@ieales, thanks for finding the exact Forum to which I was referring. My six month estimate turns out to have actually been almost a year!
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Actually, after looking at the Harmon Kardon Citation 1 pre-amp, I noticed that all of the EQ that was mentioned about it pertained to phono, not tone controls. Yes, there are tone controls, but that is all they are. The adjustment is not flexible except for the plus and minus positions. I would rather have a tone control that can be set to a particular frequency... in fact, once the unit was at my house, maybe then I could determine those needed frequencies and change out capacitors/resistors to adjust to the needed frequency. Or, to get a bit fancier, as i mentioned before, there could be two or three choices, per a switch to choose which turnover frequency that you would want to use. Much better than a 33 band EQ in my opinion, and in some cases even a parametric EQ.
@4krow I believe most of the Japanese integrated amps have tone controls: Luxman, Accuphase and the newer Yamahas. I am a fan personally, my vintage Kenwood sounds so good. There is definitely something undeniably cool about switches, knobs and levers. All this purist approach is fine and good, but its also boring as hell.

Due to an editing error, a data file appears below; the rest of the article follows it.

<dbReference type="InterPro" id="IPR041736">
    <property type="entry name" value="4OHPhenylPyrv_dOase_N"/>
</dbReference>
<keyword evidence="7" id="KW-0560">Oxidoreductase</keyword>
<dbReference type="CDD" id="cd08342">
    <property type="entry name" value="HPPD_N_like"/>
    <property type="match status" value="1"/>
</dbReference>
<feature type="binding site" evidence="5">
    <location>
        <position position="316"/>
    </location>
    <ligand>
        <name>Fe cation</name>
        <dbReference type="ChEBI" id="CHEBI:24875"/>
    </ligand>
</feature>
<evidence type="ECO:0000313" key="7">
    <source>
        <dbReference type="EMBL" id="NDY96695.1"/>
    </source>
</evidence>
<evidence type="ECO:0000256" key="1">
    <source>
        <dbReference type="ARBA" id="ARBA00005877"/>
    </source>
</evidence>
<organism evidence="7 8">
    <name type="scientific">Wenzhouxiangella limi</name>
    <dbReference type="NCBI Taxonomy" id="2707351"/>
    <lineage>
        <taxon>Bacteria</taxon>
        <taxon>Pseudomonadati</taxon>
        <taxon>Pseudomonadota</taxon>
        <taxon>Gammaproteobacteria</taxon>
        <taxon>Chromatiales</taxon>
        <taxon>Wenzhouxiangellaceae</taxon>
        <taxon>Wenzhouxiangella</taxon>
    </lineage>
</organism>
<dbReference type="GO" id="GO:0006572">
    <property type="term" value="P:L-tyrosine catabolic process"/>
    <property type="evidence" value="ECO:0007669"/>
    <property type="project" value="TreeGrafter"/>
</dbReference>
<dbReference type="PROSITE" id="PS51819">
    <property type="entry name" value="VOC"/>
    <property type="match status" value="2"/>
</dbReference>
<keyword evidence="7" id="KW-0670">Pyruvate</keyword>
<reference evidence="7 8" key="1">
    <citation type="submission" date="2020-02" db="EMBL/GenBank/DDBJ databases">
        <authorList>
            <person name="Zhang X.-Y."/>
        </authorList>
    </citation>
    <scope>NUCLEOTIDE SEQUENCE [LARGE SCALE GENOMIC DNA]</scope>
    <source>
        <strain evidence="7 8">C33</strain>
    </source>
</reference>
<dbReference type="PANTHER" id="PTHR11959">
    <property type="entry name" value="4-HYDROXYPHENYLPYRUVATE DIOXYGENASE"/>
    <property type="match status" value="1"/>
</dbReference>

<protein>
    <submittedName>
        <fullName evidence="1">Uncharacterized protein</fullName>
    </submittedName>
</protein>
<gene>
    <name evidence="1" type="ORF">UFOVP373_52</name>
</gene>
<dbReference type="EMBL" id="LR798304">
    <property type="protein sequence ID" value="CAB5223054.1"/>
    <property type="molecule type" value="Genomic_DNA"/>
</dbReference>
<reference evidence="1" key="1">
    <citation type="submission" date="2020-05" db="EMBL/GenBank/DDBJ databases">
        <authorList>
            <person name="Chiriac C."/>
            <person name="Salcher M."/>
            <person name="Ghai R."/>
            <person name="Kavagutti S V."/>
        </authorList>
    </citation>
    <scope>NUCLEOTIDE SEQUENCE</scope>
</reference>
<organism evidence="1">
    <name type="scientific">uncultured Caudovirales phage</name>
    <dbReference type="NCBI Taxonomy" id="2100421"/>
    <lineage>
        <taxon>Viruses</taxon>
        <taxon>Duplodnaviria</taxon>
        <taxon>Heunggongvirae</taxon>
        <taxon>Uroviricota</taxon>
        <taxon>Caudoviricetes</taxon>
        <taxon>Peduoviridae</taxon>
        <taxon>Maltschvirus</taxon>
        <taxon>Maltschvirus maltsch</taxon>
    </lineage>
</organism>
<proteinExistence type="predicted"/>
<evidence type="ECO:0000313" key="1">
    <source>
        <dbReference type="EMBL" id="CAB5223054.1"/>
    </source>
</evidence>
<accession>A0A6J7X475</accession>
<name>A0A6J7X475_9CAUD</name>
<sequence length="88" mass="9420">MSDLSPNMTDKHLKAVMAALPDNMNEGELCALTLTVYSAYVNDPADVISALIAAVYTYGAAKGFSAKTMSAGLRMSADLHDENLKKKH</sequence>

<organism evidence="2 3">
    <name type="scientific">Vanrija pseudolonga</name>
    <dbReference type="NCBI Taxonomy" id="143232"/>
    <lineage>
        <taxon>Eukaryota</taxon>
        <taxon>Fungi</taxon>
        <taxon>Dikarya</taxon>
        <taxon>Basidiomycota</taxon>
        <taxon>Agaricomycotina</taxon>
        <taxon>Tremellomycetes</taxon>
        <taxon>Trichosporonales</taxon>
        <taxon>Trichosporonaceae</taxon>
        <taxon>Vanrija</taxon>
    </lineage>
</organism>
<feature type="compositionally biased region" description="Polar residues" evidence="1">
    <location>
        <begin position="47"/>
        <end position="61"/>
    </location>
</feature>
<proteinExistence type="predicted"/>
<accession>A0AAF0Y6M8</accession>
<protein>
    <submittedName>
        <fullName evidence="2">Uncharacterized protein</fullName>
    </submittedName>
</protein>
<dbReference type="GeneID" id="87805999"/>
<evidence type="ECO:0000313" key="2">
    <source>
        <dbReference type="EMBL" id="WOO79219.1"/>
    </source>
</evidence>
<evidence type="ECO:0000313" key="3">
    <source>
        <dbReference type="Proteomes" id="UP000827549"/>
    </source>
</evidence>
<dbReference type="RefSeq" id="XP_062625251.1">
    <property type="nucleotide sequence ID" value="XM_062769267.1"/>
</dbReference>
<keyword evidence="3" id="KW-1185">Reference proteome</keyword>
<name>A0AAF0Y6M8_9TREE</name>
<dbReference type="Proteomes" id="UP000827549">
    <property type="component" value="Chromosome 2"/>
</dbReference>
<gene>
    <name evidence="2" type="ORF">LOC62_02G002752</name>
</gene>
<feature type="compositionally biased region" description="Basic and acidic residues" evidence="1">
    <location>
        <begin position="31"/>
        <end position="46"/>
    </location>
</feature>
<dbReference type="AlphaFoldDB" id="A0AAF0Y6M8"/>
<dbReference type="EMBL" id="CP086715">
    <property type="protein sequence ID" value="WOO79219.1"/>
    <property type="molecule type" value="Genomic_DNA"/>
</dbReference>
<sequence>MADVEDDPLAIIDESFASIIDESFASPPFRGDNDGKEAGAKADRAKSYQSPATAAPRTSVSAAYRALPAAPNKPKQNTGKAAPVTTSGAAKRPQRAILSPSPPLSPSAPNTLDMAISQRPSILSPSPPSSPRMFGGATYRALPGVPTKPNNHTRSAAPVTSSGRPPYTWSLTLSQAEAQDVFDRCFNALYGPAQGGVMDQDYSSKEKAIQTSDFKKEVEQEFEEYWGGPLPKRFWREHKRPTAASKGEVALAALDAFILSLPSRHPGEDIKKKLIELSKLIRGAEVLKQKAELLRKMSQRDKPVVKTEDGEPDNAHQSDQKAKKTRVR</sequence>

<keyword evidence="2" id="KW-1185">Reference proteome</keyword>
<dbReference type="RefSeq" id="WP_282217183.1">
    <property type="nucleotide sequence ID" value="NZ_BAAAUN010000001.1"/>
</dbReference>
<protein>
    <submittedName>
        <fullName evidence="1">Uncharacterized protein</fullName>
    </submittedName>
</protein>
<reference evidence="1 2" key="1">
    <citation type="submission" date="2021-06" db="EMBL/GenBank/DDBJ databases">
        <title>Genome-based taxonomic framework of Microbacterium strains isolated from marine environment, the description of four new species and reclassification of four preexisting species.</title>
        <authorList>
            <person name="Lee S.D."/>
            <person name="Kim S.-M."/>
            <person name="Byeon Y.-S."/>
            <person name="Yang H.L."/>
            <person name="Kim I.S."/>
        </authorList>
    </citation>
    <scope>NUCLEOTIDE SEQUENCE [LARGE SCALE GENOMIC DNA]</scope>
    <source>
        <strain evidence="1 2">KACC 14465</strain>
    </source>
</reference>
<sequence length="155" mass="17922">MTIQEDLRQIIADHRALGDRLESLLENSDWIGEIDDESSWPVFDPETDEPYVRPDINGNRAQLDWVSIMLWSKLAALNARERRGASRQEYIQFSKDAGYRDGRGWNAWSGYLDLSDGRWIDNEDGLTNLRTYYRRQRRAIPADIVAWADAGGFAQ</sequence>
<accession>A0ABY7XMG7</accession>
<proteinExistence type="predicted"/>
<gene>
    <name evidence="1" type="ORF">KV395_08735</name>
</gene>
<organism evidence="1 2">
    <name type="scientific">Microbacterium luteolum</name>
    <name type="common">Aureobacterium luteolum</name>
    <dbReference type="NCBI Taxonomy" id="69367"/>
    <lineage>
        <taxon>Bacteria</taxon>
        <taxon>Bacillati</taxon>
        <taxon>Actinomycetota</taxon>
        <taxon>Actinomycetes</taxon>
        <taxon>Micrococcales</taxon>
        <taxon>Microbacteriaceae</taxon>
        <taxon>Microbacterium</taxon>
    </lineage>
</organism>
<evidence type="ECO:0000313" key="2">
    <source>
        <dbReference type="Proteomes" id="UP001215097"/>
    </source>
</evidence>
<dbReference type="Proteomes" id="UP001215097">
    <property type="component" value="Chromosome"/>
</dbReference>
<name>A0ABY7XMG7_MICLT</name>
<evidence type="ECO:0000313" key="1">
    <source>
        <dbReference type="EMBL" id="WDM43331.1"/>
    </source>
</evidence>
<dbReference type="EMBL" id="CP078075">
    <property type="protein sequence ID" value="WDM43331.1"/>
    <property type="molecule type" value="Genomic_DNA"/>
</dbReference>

But other than possible tube noise floor raising...is the actual sound likely to alter in any way as tubes age?Yes. If their transconductance falls below the minimum values, the performance will suffer and can affect things like bandwidth, distortion and dynamic qualities. In a nutshell, can sound 'sleepy'.
Much better than a 33 band EQ in my opinion, and in some cases even a parametric EQ.@4krow
Its **very** tricky to build a 33 band EQ that doesn't mess up the sound! Even a 10-band is challenging. Parametrics have a lot in common with the filters used in analog synthesizers- they are pretty complex circuit-wise and so they are going to have a sonic footprint even when set to flat.
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